Likewise, Phair’s struggle to both obliterate and reclaim Johnny is mirrored in her brilliant, if blush-inducing, use of the word “cunt” at the heart of the track’s chorus. One of the English language’s most confounding terms, with its murky etymologies and particularly harsh phonetics, it has been both celebrated and reviled by feminists, scholars, and artists. Phair surely understands -- and exploits -- that ongoing tension, branding herself a “cunt” as a means of exonerating herself for the dog-in-heat visual she conjures, while also verbalizing how Johnny may very well regard her but would never utter aloud because he -- like the other Guys in the ‘Ville -- mistakes shying away from taboo as a display of sensitivity rather than an act of ambivalence Phair sees through.

Setting the word “cunt” to music, embedding it into a sonic narrative as she does, is also something Phair knows, quite rightly, will alter how the listener hears and digests the word: it is uttered not in a moment of misogyny or anger, but with a soft, churchly reverence. Appropriately, “Veils” is awash in electric guitars that have an almost aquatic -- baptismal? -- effect, heard also in subsequent tracks “Explain It to Me” and “Flower”, where passivity and aggression collide (albeit for contextually diametrical reasons). Later, when she professes to know “all about the ugly Pilgrim thing” and extends the reference by punning that “entertainers bring May flowers”, Phair is in essence shrugging off those very puritanical notions of sexuality’s ugliness, emphasized by her (however incidental) beautification of term so often deemed repugnant.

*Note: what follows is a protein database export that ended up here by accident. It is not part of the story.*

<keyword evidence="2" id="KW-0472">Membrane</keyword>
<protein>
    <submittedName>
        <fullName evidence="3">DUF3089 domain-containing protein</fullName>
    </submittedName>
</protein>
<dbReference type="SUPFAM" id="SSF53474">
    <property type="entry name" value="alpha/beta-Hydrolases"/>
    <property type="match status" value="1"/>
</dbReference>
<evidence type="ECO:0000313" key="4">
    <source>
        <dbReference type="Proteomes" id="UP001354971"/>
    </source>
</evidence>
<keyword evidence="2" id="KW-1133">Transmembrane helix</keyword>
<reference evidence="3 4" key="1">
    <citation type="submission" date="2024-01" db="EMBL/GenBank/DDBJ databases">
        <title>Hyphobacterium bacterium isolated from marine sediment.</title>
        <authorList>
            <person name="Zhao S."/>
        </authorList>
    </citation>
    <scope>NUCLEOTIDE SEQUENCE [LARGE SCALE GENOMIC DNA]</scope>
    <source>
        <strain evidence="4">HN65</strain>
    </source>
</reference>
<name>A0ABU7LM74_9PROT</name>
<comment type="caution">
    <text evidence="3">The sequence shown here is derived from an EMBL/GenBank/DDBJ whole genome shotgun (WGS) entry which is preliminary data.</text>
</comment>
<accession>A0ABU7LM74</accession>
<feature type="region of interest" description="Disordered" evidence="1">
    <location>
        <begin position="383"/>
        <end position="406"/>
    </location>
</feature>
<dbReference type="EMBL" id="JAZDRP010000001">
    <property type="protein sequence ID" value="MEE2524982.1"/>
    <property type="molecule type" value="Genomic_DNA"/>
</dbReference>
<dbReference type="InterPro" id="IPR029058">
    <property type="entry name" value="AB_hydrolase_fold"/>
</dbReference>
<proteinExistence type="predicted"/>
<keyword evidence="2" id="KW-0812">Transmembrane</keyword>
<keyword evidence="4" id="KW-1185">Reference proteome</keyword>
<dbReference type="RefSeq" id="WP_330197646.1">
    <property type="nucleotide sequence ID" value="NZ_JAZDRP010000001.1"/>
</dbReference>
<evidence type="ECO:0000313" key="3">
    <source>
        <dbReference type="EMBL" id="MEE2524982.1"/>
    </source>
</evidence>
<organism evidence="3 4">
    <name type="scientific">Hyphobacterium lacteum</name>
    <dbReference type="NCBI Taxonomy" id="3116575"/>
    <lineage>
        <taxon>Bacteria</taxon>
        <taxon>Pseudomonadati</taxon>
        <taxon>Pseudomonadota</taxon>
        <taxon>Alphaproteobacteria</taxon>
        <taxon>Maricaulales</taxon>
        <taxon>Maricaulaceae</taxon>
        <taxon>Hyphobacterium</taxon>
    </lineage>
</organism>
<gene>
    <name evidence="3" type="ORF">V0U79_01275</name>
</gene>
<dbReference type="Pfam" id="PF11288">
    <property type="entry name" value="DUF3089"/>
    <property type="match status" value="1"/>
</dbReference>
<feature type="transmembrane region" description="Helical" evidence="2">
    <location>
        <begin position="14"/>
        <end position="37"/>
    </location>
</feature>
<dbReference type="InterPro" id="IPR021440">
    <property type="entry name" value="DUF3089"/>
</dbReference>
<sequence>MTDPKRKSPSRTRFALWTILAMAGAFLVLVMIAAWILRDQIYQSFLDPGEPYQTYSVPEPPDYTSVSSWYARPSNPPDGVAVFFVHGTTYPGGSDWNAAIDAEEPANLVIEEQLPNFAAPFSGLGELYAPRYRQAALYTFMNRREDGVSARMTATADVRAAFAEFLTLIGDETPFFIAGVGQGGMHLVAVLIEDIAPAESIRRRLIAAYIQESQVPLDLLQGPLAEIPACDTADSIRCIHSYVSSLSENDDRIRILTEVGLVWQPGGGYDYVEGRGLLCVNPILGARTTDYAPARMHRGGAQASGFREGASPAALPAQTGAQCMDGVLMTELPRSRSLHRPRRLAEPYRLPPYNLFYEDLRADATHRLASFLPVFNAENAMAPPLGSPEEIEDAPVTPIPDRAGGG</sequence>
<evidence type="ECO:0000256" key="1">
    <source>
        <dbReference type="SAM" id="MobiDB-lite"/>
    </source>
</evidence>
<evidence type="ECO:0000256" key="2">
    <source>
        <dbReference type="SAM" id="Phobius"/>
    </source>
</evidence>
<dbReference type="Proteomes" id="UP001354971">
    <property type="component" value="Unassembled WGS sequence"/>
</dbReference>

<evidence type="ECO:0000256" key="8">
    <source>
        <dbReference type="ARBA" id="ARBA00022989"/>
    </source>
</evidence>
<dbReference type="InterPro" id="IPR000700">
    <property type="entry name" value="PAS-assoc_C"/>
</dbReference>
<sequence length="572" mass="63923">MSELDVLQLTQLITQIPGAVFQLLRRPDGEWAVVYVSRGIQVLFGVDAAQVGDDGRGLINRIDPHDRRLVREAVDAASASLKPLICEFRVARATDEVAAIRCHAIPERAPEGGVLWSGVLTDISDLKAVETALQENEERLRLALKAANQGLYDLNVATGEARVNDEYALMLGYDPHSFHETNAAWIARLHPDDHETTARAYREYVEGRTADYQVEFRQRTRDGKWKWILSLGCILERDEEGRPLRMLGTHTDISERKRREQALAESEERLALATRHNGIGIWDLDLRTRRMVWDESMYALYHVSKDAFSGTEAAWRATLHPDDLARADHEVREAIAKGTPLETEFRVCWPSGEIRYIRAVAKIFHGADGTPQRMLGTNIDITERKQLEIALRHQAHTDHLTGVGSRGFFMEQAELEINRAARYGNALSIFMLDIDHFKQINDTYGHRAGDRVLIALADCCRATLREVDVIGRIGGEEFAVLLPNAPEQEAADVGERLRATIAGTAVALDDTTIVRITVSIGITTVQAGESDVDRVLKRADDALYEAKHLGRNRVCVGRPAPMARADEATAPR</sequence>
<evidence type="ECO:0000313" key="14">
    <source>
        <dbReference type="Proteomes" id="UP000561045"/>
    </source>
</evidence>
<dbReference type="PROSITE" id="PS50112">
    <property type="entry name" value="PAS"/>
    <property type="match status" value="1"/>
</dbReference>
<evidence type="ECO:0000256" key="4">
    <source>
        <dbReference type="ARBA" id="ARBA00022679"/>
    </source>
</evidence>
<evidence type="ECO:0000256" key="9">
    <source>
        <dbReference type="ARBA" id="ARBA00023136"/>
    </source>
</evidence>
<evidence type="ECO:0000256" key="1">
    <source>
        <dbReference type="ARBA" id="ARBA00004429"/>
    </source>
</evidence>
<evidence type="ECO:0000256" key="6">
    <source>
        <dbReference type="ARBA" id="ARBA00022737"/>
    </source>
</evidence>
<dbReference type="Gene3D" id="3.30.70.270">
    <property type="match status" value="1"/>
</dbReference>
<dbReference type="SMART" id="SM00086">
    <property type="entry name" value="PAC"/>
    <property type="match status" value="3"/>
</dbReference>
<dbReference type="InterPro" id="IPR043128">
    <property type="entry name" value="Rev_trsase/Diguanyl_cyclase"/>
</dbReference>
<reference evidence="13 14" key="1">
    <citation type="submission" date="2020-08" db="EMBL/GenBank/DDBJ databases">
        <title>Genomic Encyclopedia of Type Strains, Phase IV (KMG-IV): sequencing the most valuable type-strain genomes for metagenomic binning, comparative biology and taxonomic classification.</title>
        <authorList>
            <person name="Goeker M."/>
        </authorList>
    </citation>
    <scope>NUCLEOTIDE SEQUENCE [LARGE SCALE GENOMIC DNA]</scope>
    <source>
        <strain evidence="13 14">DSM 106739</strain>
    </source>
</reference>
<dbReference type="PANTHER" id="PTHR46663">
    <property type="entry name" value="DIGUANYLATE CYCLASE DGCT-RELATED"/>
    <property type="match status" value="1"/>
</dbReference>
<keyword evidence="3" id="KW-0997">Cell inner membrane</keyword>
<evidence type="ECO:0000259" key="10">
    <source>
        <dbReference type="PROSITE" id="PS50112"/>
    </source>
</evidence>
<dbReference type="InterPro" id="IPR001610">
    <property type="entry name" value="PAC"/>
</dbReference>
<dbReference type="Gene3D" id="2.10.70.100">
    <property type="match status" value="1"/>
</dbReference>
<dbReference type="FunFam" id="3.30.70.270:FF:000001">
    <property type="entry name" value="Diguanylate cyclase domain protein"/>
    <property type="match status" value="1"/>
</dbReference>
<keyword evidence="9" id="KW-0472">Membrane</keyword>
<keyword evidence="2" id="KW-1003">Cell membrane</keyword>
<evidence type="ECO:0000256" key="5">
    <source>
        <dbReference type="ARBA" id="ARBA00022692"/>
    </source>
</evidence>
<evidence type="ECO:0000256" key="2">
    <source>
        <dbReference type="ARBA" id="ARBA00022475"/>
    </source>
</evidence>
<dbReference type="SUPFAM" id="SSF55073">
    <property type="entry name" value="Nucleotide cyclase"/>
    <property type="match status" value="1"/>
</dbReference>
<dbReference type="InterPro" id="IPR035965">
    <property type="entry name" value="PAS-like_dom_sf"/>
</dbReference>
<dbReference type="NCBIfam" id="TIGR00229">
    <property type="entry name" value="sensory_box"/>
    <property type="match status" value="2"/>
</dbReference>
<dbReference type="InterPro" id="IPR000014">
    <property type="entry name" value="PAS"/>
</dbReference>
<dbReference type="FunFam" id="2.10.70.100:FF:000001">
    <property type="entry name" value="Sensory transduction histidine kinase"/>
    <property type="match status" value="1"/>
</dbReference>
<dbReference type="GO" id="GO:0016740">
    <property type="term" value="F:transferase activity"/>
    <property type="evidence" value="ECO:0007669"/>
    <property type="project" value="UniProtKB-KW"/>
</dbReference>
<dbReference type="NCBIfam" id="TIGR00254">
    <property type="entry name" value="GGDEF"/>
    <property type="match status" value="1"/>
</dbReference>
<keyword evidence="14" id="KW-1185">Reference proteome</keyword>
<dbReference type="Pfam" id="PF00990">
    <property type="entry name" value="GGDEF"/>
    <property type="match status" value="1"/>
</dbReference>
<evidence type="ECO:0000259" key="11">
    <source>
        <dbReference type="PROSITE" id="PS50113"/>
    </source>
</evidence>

That’s a lot of heavy lifting for one small song.

Previous Installments



*"Help Me Mary" / "Glory"

Please Donate to Help Save PopMatters

PopMatters have been informed by our current technology provider that we have until December to move off their service. We are moving to WordPress and a new host, but we really need your help to fund the move and further development.





The Power of Restraint in Sophie Yanow, Paco Roca, and Elisa Macellari's New Graphic Novels

The magical quality that makes or breaks a graphic novel lies somewhere in that liminal space in which art and literature intersect.


'People of the City' Is an Unrelenting Critique of Colonial Ideology and Praxis

Cyprian Ekwensi's People of the City is a vivid tale of class struggle and identity reclamation in the shadows of colonialism's reign.


1979's 'This Heat' Remains a Lodestone for Avant-Rock Adventure

On their self-titled debut, available for the first time on digital formats, This Heat delivered an all-time classic stitched together from several years of experiments.


'The Edge of Democracy' and Parallels of Political Crises

Academy Award-nominated documentary The Edge of Democracy, now streaming on Netflix, lays bare the political parallels of the rise of Bolsonaro's Brazil with Trump's America.


The Pogues' 'The BBC Sessions 1984-1986' Honors Working-Class Heroes